The extract below is taken from When Breath Becomes Air by Paul Kalanithi, shortlisted for the Wellcome Book Prize 2017.
At the age of 36, on the verge of completing a decade’s training as a neurosurgeon, Paul Kalanithi was diagnosed with inoperable lung cancer. One day he was a doctor treating the dying, the next he was a patient struggling to live. When Breath Becomes Air is a life-affirming reflection on facing our mortality and on the relationship between doctor and patient, from a gifted writer who became both.
We were scheduled for a vacation the following week to visit some old college friends in New York. Maybe a good night’s sleep and a few cocktails would help us re-connect a bit and decompress the pressure cooker of our marriage.
But Lucy had another plan. “I’m not coming to New York with you,” she announced a few days before the trip. She was going to move out for a week; she wanted time to consider the state of our marriage. She spoke in even tones, which only heightened the vertigo I felt.
“What?” I said. “No.”
“I love you so much, which is why this is so confusing,” she said. “But I’m worried we want different things from our relationship. I feel like we’re connected halfway. I don’t want to learn about your worries by accident. When I talk to you about feeling isolated, you don't seem to think it’s a problem. I need to do something different.”
“Things are going to be OK,” I said. “It’s just residency.”
Were things really so bad? Neurosurgical training, among the most rigorous and demanding of all medical specialties, had surely put a strain on our marriage. There were so many nights when I came home late from work, after Lucy had gone to bed, and collapsed on the living room floor, exhausted, and so many mornings when I left for work in the early dark, before she’d awoken. But our careers were peaking now—most universities wanted both of us: me in neurosurgery, Lucy in internal medicine. We’d survived the most difficult part of our journey. Hadn’t we discussed this a dozen times? Didn’t she realize this was the worst possible time for her to blow things up? Didn’t she see that I had only one year left in residency, that I loved her, that we were so close to the life together we’d always wanted?
“If it were just residency, I could make it,” she said. “We’ve made it this far. But the problem is, what if it’s not just residency? Do you really think things will be better when you’re an academic neurosurgery attending?”
I offered to skip the trip, to be more open, to see the couples therapist Lucy had suggested a few months ago, but she insisted that she needed time—alone. At that point, the fuzziness of the confusion dissipated, leaving only a hard edge. Fine, I said. If she decided to leave, then I would assume the relationship was over. If it turned out that I had cancer, I wouldn’t tell her—she’d be free to live whatever life she chose.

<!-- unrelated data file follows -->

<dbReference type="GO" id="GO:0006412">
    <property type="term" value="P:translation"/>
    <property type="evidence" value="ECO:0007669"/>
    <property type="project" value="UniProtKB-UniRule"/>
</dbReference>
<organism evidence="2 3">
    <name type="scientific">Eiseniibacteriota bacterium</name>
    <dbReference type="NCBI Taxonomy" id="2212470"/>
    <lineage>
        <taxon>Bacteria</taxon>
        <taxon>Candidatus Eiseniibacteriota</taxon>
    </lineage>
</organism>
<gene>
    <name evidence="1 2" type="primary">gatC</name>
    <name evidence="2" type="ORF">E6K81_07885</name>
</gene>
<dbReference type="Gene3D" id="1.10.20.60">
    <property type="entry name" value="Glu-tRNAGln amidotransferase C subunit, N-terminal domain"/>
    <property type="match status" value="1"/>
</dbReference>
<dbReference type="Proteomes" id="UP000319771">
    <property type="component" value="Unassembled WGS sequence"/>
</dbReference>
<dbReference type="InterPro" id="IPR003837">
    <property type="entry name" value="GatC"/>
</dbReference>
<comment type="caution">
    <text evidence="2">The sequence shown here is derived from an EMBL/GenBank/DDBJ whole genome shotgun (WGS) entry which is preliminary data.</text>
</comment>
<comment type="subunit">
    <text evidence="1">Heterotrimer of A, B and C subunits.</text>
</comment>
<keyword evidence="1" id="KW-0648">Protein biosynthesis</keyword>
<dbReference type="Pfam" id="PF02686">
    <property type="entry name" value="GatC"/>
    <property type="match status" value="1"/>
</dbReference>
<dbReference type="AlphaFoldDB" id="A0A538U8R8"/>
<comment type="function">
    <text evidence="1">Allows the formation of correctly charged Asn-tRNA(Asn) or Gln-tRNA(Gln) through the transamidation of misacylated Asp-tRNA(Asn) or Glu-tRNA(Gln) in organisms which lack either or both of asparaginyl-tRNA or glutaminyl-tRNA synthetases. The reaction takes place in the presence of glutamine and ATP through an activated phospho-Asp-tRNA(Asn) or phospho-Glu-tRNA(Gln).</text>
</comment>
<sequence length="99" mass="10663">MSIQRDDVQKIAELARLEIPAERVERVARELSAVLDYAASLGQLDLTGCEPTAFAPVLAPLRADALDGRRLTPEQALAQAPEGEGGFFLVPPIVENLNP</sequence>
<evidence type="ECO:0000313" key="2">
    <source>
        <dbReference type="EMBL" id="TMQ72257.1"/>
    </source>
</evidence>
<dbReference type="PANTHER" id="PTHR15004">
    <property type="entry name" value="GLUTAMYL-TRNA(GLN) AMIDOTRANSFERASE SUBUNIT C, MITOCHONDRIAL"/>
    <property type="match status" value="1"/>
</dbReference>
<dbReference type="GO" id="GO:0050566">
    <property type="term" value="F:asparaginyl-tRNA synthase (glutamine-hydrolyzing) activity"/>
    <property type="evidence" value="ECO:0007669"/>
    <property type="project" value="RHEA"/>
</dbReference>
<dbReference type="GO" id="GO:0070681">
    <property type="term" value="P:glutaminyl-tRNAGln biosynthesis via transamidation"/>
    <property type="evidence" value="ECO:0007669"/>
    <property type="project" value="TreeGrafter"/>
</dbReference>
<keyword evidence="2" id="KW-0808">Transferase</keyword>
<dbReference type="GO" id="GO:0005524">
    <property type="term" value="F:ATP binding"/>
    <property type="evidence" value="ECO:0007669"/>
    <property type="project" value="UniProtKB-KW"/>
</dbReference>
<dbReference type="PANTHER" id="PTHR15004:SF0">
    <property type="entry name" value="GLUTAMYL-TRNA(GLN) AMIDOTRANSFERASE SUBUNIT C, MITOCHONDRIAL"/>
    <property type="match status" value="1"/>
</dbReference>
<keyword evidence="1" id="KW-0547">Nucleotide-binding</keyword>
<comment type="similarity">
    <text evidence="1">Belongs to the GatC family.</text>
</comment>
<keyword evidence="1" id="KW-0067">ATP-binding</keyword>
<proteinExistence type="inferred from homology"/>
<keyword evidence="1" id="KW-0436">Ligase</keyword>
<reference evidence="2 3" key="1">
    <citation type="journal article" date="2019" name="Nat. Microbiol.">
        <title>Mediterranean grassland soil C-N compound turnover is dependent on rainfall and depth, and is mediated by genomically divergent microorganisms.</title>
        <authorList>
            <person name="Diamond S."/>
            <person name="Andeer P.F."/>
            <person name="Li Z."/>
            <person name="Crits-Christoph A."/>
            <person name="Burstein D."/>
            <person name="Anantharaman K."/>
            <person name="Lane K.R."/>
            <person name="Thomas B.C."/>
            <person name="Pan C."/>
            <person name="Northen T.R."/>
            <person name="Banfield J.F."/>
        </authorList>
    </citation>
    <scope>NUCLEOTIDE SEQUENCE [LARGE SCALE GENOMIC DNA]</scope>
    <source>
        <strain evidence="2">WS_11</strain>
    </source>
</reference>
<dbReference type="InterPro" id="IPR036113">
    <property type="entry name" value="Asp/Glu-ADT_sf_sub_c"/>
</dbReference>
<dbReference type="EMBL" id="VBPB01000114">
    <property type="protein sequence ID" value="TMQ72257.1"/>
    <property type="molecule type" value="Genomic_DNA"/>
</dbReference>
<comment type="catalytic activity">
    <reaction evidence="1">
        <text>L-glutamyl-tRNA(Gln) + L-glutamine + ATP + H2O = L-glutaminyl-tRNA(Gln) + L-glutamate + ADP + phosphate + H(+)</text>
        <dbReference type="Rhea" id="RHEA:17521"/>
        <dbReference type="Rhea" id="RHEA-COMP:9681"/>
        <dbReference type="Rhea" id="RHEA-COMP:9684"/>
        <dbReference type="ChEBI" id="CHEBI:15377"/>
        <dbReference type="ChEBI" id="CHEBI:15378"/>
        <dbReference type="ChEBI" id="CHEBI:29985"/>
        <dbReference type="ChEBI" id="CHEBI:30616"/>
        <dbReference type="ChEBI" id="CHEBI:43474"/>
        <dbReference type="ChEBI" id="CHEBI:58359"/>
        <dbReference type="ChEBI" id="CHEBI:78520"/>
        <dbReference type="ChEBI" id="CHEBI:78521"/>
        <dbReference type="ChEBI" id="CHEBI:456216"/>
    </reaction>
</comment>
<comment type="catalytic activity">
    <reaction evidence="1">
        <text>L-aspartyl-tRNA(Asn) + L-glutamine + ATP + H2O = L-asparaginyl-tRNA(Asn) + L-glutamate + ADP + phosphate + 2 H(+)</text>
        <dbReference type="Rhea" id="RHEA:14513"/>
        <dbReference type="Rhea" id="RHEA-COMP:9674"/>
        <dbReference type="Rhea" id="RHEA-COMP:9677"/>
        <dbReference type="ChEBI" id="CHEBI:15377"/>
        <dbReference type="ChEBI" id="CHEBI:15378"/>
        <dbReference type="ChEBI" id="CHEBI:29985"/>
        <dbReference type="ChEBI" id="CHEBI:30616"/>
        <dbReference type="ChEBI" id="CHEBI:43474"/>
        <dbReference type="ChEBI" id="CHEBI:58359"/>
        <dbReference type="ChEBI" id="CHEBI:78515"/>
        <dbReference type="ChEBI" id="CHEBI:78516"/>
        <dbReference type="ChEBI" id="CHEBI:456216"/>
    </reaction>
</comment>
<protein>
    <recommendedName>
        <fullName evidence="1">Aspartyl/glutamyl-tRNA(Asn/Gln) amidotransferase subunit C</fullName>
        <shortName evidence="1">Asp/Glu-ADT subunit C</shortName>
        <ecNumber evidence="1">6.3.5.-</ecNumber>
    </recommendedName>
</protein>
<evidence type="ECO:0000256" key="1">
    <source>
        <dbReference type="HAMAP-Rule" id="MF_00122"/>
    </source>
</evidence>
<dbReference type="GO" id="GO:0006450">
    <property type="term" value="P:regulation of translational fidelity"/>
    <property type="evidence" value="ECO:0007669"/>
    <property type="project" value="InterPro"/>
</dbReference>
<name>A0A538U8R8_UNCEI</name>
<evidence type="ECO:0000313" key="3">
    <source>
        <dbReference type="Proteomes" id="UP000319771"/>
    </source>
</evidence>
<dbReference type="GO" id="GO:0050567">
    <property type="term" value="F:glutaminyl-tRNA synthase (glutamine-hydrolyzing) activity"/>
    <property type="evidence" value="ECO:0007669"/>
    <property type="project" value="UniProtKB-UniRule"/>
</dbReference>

Before leaving for New York, I snuck in a few medical appointments to rule out some common cancers in the young. (Testicular? No. Melanoma? No. Leukemia? No.) The neurosurgical service was busy, as always. Thursday night slipped into Friday morning as I was caught in the operating room for 36 hours straight, in a series of deeply complex cases: giant aneurysms, intra-cerebral arterial bypasses, arteriovenous malformations. I breathed a silent thanks when the attending came in, allowing me a few minutes to ease my back against a wall. The only time to get a chest X-ray was as I was leaving the hospital, on the way home before heading to the airport. I figured either I had cancer, in which case this might be the last time I would see my friends, or I didn’t, in which case there was no reason to cancel the trip.
I rushed home to grab my bags. Lucy drove me to the airport and told me she had scheduled us into couples therapy.
From the gate, I sent her a text message: “I wish you were here.”
A few minutes later, the response came back: “I love you. I will be here when you get back.”
My back stiffened terribly during the night, and by the time I made it to Grand Central to catch a train to my friends’ place upstate, my body was rippling with pain. Over the past few months, I’d had back spasms of varying ferocity, from simple ignorable pain, to pain that made me forsake speech to grind my teeth, to pain so severe I curled up on the floor, screaming. This pain was toward the more severe end of the spectrum. I lay down on a hard bench in the waiting area, feeling my back muscles contort, breathing to control the pain—the ibuprofen wasn’t touching this—and naming each muscle as it spasmed to stave off tears: erector spinae, rhomboid, latissimus, piriformis…
A security guard approached. “Sir, you can’t lie down here.”
“I’m sorry,” I said, gasping out the words.
“Bad. . . back. . . spasms.” “You still can’t lie down here.”
I’m sorry, but I’m dying from cancer.
The words lingered on my tongue—but what if I wasn’t? Maybe this was just what people with back pain live with. I knew a lot about back pain— its anatomy, its physiology, the different words patients used to describe different kinds of pain—but I didn’t know what it felt like. Maybe that’s all this was. Maybe. Or maybe I didn’t want the jinx. Maybe I just didn’t want to say the word cancer out loud.
When Breath Becomes Air is published by The Bodley Head (Penguin, £8.99) and is shortlisted for the Wellcome Book Prize.